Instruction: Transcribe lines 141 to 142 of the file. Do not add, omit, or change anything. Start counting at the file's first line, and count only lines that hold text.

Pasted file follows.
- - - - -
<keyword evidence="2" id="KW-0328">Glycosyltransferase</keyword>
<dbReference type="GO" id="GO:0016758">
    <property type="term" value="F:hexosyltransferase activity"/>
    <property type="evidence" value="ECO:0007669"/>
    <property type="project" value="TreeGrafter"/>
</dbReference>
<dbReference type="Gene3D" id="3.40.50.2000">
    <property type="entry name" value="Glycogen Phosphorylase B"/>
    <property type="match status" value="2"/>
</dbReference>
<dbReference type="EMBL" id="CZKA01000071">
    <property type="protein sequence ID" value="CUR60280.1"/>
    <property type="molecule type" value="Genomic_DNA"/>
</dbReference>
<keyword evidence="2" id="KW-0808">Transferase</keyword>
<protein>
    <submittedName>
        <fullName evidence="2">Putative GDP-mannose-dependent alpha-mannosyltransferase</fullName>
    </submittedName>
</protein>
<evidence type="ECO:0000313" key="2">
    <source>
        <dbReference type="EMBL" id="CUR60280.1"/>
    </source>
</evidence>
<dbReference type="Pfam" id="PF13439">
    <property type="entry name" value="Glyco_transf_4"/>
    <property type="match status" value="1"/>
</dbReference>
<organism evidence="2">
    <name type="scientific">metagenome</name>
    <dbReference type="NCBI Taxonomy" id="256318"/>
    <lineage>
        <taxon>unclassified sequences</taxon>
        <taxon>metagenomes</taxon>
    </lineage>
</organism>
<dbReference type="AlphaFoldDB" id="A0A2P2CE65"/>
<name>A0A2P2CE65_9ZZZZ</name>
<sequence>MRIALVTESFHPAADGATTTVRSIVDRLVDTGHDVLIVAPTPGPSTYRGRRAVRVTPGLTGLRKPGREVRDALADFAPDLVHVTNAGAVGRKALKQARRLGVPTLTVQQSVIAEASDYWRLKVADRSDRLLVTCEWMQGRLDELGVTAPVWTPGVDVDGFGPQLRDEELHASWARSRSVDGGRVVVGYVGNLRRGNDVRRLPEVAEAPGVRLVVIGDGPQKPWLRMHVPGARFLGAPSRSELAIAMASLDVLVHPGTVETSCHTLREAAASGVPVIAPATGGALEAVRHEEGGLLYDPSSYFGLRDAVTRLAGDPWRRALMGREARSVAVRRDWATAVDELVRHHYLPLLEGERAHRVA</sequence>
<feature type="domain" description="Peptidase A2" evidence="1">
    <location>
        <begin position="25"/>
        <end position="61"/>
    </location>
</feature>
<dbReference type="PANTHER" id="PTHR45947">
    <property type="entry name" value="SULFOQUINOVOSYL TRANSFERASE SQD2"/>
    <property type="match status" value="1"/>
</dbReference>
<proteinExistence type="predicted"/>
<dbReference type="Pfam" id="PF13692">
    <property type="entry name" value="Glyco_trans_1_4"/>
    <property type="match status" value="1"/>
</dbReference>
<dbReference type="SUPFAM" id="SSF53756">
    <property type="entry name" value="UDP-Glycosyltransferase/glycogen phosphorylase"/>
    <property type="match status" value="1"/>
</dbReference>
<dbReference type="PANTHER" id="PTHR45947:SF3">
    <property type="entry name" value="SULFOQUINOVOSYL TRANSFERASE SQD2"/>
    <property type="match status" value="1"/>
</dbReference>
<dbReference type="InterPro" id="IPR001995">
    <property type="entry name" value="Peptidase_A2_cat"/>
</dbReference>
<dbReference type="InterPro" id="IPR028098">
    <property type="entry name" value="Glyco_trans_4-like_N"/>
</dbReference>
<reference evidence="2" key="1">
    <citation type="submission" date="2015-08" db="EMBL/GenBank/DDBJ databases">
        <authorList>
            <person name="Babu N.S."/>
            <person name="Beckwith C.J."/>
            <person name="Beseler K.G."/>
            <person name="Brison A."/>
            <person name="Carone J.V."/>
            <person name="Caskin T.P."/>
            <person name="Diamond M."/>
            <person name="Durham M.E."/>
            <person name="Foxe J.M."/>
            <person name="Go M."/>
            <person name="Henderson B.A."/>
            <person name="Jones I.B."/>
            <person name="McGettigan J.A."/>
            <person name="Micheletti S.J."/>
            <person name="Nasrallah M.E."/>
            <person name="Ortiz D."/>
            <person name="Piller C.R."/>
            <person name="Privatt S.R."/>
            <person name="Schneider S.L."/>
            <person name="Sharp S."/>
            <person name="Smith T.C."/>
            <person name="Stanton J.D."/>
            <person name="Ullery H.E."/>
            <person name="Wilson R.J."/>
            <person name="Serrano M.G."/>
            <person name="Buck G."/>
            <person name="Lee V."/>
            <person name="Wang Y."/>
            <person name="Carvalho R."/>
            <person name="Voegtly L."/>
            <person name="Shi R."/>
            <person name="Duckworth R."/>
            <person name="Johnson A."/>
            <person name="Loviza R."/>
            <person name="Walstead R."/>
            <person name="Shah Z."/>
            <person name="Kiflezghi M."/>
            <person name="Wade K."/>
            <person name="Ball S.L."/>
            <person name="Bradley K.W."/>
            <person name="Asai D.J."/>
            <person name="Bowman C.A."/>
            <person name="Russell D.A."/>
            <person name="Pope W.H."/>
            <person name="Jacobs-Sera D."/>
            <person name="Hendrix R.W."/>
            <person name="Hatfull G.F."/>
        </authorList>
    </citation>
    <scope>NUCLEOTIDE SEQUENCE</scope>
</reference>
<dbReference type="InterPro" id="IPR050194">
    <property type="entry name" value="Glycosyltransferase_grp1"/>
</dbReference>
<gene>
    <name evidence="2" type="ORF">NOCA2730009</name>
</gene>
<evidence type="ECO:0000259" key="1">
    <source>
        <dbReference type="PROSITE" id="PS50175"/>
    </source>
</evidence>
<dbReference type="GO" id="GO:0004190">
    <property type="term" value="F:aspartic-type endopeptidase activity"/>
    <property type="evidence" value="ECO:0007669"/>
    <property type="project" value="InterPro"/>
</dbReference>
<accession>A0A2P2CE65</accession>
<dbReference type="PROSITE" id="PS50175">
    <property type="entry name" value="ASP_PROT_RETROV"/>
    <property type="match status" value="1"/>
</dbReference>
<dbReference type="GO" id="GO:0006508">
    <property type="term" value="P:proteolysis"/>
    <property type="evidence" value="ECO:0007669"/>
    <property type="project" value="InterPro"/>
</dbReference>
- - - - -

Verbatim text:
<dbReference type="PROSITE" id="PS50175">
    <property type="entry name" value="ASP_PROT_RETROV"/>